Example A

Solve \begin{align*}2(3x-4)+11=x-27\end{align*} and justify each step.

\begin{align*}2(3x-4)+11 &= x-27\\ 6x-8+11 &= x-27 && \text{Distributive Property}\\ 6x+3 &= x-27 && \text{Combine like terms}\\ 6x+3-3 &= x-27-3 && \text{Subtraction PoE}\\ 6x &= x-30 && \text{Simplify}\\ 6x-x &= x-x-30 && \text{Subtraction PoE}\\ 5x &= -30 && \text{Simplify}\\ \frac{5x}{5} &= \frac{-30}{5} && \text{Division PoE}\\ x &= -6 && \text{Simplify}\end{align*}

Example B

Given points \begin{align*}A, B\end{align*}, and \begin{align*}C\end{align*}, with \begin{align*}AB = 8, BC = 17\end{align*}, and \begin{align*}AC = 20\end{align*}. Are \begin{align*}A, B\end{align*}, and \begin{align*}C\end{align*} collinear?

Set up an equation using the Segment Addition Postulate.

\begin{align*}AB + BC &= AC && \text{Segment Addition Postulate}\\ 8 + 17 &= 20 && \text{Substitution PoE}\\ 25 & \neq 20 && \text{Combine like terms}\end{align*}

Because the two sides are not equal, \begin{align*}A, B\end{align*} and \begin{align*}C\end{align*} are not collinear.

Example C

If \begin{align*}m \angle A+m \angle B=100^\circ\end{align*} and \begin{align*}m \angle B = 40^\circ\end{align*}, prove that \begin{align*}\angle A\end{align*} is an acute angle.

We will use a two-column format, with statements in one column and their corresponding reasons in the next. This is formally called a two-column proof.

Statement Reason
1. \begin{align*}m \angle A+m \angle B=100^\circ\end{align*} and \begin{align*}m \angle B = 40^\circ\end{align*} Given (always the reason for using facts that are told to us in the problem)
2. \begin{align*}m \angle A+40^\circ=100^\circ\end{align*} Substitution PoE
3. \begin{align*}m \angle A = 60^\circ\end{align*} Subtraction PoE
4. \begin{align*}\angle A\end{align*} is an acute angle Definition of an acute angle, \begin{align*}m \angle A < 90^\circ\end{align*}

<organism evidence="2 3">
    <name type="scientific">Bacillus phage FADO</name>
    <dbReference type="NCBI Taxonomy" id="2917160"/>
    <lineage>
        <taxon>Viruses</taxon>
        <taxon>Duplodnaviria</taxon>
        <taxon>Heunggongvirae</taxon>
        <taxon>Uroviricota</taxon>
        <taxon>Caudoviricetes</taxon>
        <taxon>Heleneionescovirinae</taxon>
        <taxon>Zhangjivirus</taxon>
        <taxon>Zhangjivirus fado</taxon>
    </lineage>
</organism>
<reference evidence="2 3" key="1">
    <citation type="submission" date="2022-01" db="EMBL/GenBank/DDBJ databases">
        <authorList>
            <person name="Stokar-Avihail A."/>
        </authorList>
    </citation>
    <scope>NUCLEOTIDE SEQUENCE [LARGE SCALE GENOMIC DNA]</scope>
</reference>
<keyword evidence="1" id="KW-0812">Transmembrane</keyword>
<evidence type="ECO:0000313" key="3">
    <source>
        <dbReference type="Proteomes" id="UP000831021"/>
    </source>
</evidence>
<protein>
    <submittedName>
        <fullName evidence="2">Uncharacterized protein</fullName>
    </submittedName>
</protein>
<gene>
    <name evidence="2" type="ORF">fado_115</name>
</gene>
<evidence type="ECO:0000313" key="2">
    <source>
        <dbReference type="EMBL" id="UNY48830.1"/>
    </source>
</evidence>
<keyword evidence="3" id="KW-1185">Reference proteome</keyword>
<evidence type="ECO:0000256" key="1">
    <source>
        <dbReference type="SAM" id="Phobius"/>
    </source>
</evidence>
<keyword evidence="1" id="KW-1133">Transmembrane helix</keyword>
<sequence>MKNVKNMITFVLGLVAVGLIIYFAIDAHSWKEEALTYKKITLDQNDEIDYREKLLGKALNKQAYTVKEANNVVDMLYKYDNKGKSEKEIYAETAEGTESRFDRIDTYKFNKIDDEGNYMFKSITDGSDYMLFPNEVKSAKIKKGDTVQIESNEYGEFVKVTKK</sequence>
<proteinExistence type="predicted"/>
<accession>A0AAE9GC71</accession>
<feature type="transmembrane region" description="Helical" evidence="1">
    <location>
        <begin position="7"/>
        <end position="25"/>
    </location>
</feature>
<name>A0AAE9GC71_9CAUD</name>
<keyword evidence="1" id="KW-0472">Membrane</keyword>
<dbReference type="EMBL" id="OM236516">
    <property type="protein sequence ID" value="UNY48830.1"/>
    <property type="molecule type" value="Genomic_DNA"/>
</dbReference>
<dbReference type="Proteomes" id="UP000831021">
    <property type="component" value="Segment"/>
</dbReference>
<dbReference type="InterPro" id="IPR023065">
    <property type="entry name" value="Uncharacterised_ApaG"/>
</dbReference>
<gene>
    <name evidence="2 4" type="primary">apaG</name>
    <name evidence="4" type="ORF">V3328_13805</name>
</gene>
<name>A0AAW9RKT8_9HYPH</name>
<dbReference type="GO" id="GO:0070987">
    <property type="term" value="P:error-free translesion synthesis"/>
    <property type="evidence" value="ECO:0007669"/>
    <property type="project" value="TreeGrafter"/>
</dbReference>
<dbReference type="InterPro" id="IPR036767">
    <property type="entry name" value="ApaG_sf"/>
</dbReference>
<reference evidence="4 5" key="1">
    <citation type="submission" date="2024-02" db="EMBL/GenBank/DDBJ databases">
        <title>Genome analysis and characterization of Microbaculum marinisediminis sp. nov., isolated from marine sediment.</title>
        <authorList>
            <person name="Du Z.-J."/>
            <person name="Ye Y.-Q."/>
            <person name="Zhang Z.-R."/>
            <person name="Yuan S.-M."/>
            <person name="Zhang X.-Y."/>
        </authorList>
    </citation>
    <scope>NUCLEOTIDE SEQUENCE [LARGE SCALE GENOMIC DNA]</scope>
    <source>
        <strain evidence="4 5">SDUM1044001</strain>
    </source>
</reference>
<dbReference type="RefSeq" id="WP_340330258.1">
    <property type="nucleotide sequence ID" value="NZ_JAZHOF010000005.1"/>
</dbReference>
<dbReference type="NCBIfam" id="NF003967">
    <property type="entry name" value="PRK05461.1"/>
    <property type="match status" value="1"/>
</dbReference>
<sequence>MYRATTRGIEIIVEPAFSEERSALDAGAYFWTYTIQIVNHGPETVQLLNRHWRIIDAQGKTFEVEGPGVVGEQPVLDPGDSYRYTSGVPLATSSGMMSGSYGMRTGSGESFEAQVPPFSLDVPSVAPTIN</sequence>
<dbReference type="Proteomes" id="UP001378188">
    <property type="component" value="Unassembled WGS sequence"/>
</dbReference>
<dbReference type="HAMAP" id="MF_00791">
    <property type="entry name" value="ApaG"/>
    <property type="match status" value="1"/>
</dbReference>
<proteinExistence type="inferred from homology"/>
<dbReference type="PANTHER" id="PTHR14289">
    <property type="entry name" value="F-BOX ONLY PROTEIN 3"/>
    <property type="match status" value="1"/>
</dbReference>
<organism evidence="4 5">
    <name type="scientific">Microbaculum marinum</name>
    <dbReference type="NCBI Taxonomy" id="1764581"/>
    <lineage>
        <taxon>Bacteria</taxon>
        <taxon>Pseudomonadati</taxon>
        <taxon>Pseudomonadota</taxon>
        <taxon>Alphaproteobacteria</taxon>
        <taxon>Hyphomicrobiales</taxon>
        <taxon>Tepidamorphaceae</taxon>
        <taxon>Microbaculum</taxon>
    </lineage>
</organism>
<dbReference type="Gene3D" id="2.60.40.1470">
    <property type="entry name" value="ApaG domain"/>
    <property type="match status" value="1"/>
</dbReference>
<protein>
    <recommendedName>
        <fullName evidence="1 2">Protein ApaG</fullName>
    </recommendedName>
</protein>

Watch this video for help with the Examples above.

CK-12 Foundation: Chapter2PropertiesofEqualityandCongruenceB


The properties of equality and properties of congruence are the logical rules that allow equations to be manipulated and solved.

Guided Practice

Use the given property or properties of equality to fill in the blank. \begin{align*}x, y\end{align*}, and \begin{align*}z\end{align*} are real numbers.

1. Symmetric: If \begin{align*}x = 3\end{align*}, then ______________.

2. Distributive: If \begin{align*}4(3x - 8)\end{align*}, then ______________.

3. Transitive: If \begin{align*}y = 12\end{align*} and \begin{align*}x = y\end{align*}, then ______________.


1. \begin{align*} 3=x\end{align*}

2. \begin{align*}12x-32\end{align*}

3. \begin{align*}x=12\end{align*}


For questions 1-8, solve each equation and justify each step.

  1. \begin{align*}3x+11=-16\end{align*}
  2. \begin{align*}7x-3=3x-35\end{align*}
  3. \begin{align*}\frac{2}{3} g+1=19\end{align*}
  4. \begin{align*}\frac{1}{2} MN=5\end{align*}
  5. \begin{align*}5m \angle ABC=540^\circ\end{align*}
  6. \begin{align*}10b-2(b+3)=5b\end{align*}
  7. \begin{align*}\frac{1}{4}y+\frac{5}{6}=\frac{1}{3}\end{align*}
  8. \begin{align*}\frac{1}{4}AB+\frac{1}{3}AB=12+\frac{1}{2}AB\end{align*}

For questions 9-12, use the given property or properties of equality to fill in the blank. \begin{align*}x, y\end{align*}, and \begin{align*}z\end{align*} are real numbers.

  1. Symmetric: If \begin{align*}x + y = y + z\end{align*}, then _________.
  2. Transitive: If \begin{align*}AB = 5\end{align*} and \begin{align*}AB = CD\end{align*}, then _________.
  3. Substitution: If \begin{align*}x = y - 7\end{align*} and \begin{align*}x = z + 4\end{align*}, then _________.
  4. Distributive: If \begin{align*}3(2x-4)=y\end{align*}, then_____.
  5. Given points \begin{align*}E, F\end{align*}, and \begin{align*}G\end{align*} and \begin{align*}EF = 16\end{align*}, \begin{align*}FG = 7\end{align*} and \begin{align*}EG = 23\end{align*}. Determine if \begin{align*}E, F\end{align*} and \begin{align*}G\end{align*} are collinear.
  6. Given points \begin{align*}H, I\end{align*} and \begin{align*}J\end{align*} and \begin{align*}HI = 9, IJ = 9\end{align*} and \begin{align*}HJ = 16\end{align*}. Are the three points collinear? Is \begin{align*}I\end{align*} the midpoint?
  7. If \begin{align*}m \angle KLM = 56^\circ\end{align*} and \begin{align*}m \angle KLM + m \angle NOP = 180^\circ\end{align*}, explain how \begin{align*}\angle NOP\end{align*} must be an obtuse angle.


Real Number

A real number is a number that can be plotted on a number line. Real numbers include all rational and irrational numbers.

Right Angle Theorem

The Right Angle Theorem states that if two angles are right angles, then the angles are congruent.

Same Angle Supplements Theorem

The Same Angle Supplements Theorem states that if two angles are supplementary to the same angle then the two angles are congruent.

Vertical Angles Theorem

The Vertical Angles Theorem states that if two angles are vertical, then they are congruent.